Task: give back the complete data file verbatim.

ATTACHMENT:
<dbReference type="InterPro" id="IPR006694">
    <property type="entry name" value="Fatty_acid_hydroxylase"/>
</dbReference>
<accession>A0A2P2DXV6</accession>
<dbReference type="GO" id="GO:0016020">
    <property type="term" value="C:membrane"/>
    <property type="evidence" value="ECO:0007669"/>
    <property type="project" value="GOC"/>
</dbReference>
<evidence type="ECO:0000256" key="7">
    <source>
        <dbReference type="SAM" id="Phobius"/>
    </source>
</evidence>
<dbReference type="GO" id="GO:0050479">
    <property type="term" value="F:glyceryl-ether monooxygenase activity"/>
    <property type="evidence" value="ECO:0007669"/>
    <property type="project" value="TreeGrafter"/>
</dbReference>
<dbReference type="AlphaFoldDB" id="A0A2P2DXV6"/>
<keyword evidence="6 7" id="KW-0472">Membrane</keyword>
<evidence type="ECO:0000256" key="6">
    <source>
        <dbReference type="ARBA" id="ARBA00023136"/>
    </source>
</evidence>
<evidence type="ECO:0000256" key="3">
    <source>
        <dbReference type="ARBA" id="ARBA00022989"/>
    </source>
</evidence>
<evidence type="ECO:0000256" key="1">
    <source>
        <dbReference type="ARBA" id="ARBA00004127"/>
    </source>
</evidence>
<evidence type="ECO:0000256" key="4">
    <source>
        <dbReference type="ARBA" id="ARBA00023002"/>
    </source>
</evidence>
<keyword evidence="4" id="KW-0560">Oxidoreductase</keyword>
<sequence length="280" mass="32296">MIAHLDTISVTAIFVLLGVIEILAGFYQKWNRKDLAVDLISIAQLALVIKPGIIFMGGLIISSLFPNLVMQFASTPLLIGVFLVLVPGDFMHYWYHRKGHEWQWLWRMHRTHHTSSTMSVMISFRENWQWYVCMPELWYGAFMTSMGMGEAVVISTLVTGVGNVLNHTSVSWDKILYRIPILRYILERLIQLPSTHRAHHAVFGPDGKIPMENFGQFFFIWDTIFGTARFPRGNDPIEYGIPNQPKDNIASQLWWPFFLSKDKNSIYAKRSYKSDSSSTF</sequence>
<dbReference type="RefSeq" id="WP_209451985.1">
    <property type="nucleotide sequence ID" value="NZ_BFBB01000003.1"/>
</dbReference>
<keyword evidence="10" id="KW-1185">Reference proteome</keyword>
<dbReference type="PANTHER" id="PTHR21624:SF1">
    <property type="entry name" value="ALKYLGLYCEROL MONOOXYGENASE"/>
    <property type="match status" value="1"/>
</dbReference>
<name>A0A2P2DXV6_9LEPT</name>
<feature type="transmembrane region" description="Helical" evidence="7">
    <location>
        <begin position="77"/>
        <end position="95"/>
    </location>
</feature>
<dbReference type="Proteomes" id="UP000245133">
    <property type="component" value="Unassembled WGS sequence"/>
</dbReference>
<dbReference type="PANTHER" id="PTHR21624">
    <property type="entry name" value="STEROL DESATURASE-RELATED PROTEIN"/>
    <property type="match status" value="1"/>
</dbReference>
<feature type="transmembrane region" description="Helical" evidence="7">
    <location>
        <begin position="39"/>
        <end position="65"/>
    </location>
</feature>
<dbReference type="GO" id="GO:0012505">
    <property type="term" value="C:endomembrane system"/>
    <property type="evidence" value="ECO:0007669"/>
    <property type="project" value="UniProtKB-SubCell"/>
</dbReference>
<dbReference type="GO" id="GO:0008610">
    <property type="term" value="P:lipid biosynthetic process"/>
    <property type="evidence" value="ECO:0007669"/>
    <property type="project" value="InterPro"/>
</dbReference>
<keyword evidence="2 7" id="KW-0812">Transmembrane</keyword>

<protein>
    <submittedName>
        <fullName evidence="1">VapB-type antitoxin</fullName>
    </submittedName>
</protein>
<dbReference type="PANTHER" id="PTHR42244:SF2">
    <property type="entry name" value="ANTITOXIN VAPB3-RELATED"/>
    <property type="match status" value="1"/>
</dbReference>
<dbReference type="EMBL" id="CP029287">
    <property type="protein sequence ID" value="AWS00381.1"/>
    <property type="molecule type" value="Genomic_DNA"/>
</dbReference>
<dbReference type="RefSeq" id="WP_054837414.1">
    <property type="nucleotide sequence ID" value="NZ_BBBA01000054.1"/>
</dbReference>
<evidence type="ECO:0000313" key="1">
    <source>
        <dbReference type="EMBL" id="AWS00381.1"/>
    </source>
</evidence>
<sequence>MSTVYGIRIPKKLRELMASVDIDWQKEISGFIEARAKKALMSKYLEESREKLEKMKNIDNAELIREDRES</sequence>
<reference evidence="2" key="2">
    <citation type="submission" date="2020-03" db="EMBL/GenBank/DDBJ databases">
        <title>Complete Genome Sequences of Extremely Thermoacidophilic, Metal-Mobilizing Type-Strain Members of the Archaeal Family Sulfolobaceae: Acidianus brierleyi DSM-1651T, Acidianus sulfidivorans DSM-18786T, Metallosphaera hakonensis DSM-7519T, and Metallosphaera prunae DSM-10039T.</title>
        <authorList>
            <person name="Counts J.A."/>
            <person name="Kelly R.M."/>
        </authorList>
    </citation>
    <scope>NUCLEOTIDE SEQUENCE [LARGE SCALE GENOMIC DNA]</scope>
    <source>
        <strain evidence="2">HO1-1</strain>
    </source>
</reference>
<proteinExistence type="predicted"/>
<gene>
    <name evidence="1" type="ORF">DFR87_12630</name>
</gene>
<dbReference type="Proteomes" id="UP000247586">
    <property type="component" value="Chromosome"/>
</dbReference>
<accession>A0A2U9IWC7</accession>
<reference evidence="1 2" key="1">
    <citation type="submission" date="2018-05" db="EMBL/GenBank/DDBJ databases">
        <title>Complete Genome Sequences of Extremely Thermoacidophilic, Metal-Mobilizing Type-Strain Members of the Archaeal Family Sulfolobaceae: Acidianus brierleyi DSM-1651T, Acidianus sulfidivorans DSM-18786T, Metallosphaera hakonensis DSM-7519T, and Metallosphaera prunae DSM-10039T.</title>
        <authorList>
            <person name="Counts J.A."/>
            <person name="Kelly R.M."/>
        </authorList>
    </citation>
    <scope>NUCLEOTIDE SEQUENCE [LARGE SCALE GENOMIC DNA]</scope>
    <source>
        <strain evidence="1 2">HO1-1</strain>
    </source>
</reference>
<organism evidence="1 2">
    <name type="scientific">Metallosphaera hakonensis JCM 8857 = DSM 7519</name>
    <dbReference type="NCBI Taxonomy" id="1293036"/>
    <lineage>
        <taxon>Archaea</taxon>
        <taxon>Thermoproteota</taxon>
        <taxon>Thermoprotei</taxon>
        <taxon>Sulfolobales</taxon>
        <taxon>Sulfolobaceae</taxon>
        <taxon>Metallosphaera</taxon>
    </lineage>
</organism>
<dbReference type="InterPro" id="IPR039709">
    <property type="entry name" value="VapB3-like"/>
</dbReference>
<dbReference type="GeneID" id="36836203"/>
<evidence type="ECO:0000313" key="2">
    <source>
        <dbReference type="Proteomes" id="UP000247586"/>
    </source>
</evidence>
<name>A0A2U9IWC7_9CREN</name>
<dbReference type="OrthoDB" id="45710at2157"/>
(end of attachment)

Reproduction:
<dbReference type="InterPro" id="IPR006694">
    <property type="entry name" value="Fatty_acid_hydroxylase"/>
</dbReference>
<accession>A0A2P2DXV6</accession>
<dbReference type="GO" id="GO:0016020">
    <property type="term" value="C:membrane"/>
    <property type="evidence" value="ECO:0007669"/>
    <property type="project" value="GOC"/>
</dbReference>
<evidence type="ECO:0000256" key="7">
    <source>
        <dbReference type="SAM" id="Phobius"/>
    </source>
</evidence>
<dbReference type="GO" id="GO:0050479">
    <property type="term" value="F:glyceryl-ether monooxygenase activity"/>
    <property type="evidence" value="ECO:0007669"/>
    <property type="project" value="TreeGrafter"/>
</dbReference>
<dbReference type="AlphaFoldDB" id="A0A2P2DXV6"/>
<keyword evidence="6 7" id="KW-0472">Membrane</keyword>
<evidence type="ECO:0000256" key="6">
    <source>
        <dbReference type="ARBA" id="ARBA00023136"/>
    </source>
</evidence>
<evidence type="ECO:0000256" key="3">
    <source>
        <dbReference type="ARBA" id="ARBA00022989"/>
    </source>
</evidence>
<evidence type="ECO:0000256" key="1">
    <source>
        <dbReference type="ARBA" id="ARBA00004127"/>
    </source>
</evidence>
<evidence type="ECO:0000256" key="4">
    <source>
        <dbReference type="ARBA" id="ARBA00023002"/>
    </source>
</evidence>
<keyword evidence="4" id="KW-0560">Oxidoreductase</keyword>
<sequence length="280" mass="32296">MIAHLDTISVTAIFVLLGVIEILAGFYQKWNRKDLAVDLISIAQLALVIKPGIIFMGGLIISSLFPNLVMQFASTPLLIGVFLVLVPGDFMHYWYHRKGHEWQWLWRMHRTHHTSSTMSVMISFRENWQWYVCMPELWYGAFMTSMGMGEAVVISTLVTGVGNVLNHTSVSWDKILYRIPILRYILERLIQLPSTHRAHHAVFGPDGKIPMENFGQFFFIWDTIFGTARFPRGNDPIEYGIPNQPKDNIASQLWWPFFLSKDKNSIYAKRSYKSDSSSTF</sequence>
<dbReference type="RefSeq" id="WP_209451985.1">
    <property type="nucleotide sequence ID" value="NZ_BFBB01000003.1"/>
</dbReference>
<keyword evidence="10" id="KW-1185">Reference proteome</keyword>
<dbReference type="PANTHER" id="PTHR21624:SF1">
    <property type="entry name" value="ALKYLGLYCEROL MONOOXYGENASE"/>
    <property type="match status" value="1"/>
</dbReference>
<name>A0A2P2DXV6_9LEPT</name>
<feature type="transmembrane region" description="Helical" evidence="7">
    <location>
        <begin position="77"/>
        <end position="95"/>
    </location>
</feature>
<dbReference type="Proteomes" id="UP000245133">
    <property type="component" value="Unassembled WGS sequence"/>
</dbReference>
<dbReference type="PANTHER" id="PTHR21624">
    <property type="entry name" value="STEROL DESATURASE-RELATED PROTEIN"/>
    <property type="match status" value="1"/>
</dbReference>
<feature type="transmembrane region" description="Helical" evidence="7">
    <location>
        <begin position="39"/>
        <end position="65"/>
    </location>
</feature>
<dbReference type="GO" id="GO:0012505">
    <property type="term" value="C:endomembrane system"/>
    <property type="evidence" value="ECO:0007669"/>
    <property type="project" value="UniProtKB-SubCell"/>
</dbReference>
<dbReference type="GO" id="GO:0008610">
    <property type="term" value="P:lipid biosynthetic process"/>
    <property type="evidence" value="ECO:0007669"/>
    <property type="project" value="InterPro"/>
</dbReference>
<keyword evidence="2 7" id="KW-0812">Transmembrane</keyword>

<protein>
    <submittedName>
        <fullName evidence="1">VapB-type antitoxin</fullName>
    </submittedName>
</protein>
<dbReference type="PANTHER" id="PTHR42244:SF2">
    <property type="entry name" value="ANTITOXIN VAPB3-RELATED"/>
    <property type="match status" value="1"/>
</dbReference>
<dbReference type="EMBL" id="CP029287">
    <property type="protein sequence ID" value="AWS00381.1"/>
    <property type="molecule type" value="Genomic_DNA"/>
</dbReference>
<dbReference type="RefSeq" id="WP_054837414.1">
    <property type="nucleotide sequence ID" value="NZ_BBBA01000054.1"/>
</dbReference>
<evidence type="ECO:0000313" key="1">
    <source>
        <dbReference type="EMBL" id="AWS00381.1"/>
    </source>
</evidence>
<sequence>MSTVYGIRIPKKLRELMASVDIDWQKEISGFIEARAKKALMSKYLEESREKLEKMKNIDNAELIREDRES</sequence>
<reference evidence="2" key="2">
    <citation type="submission" date="2020-03" db="EMBL/GenBank/DDBJ databases">
        <title>Complete Genome Sequences of Extremely Thermoacidophilic, Metal-Mobilizing Type-Strain Members of the Archaeal Family Sulfolobaceae: Acidianus brierleyi DSM-1651T, Acidianus sulfidivorans DSM-18786T, Metallosphaera hakonensis DSM-7519T, and Metallosphaera prunae DSM-10039T.</title>
        <authorList>
            <person name="Counts J.A."/>
            <person name="Kelly R.M."/>
        </authorList>
    </citation>
    <scope>NUCLEOTIDE SEQUENCE [LARGE SCALE GENOMIC DNA]</scope>
    <source>
        <strain evidence="2">HO1-1</strain>
    </source>
</reference>
<proteinExistence type="predicted"/>
<gene>
    <name evidence="1" type="ORF">DFR87_12630</name>
</gene>
<dbReference type="Proteomes" id="UP000247586">
    <property type="component" value="Chromosome"/>
</dbReference>
<accession>A0A2U9IWC7</accession>
<reference evidence="1 2" key="1">
    <citation type="submission" date="2018-05" db="EMBL/GenBank/DDBJ databases">
        <title>Complete Genome Sequences of Extremely Thermoacidophilic, Metal-Mobilizing Type-Strain Members of the Archaeal Family Sulfolobaceae: Acidianus brierleyi DSM-1651T, Acidianus sulfidivorans DSM-18786T, Metallosphaera hakonensis DSM-7519T, and Metallosphaera prunae DSM-10039T.</title>
        <authorList>
            <person name="Counts J.A."/>
            <person name="Kelly R.M."/>
        </authorList>
    </citation>
    <scope>NUCLEOTIDE SEQUENCE [LARGE SCALE GENOMIC DNA]</scope>
    <source>
        <strain evidence="1 2">HO1-1</strain>
    </source>
</reference>
<organism evidence="1 2">
    <name type="scientific">Metallosphaera hakonensis JCM 8857 = DSM 7519</name>
    <dbReference type="NCBI Taxonomy" id="1293036"/>
    <lineage>
        <taxon>Archaea</taxon>
        <taxon>Thermoproteota</taxon>
        <taxon>Thermoprotei</taxon>
        <taxon>Sulfolobales</taxon>
        <taxon>Sulfolobaceae</taxon>
        <taxon>Metallosphaera</taxon>
    </lineage>
</organism>
<dbReference type="InterPro" id="IPR039709">
    <property type="entry name" value="VapB3-like"/>
</dbReference>
<dbReference type="GeneID" id="36836203"/>
<evidence type="ECO:0000313" key="2">
    <source>
        <dbReference type="Proteomes" id="UP000247586"/>
    </source>
</evidence>
<name>A0A2U9IWC7_9CREN</name>
<dbReference type="OrthoDB" id="45710at2157"/>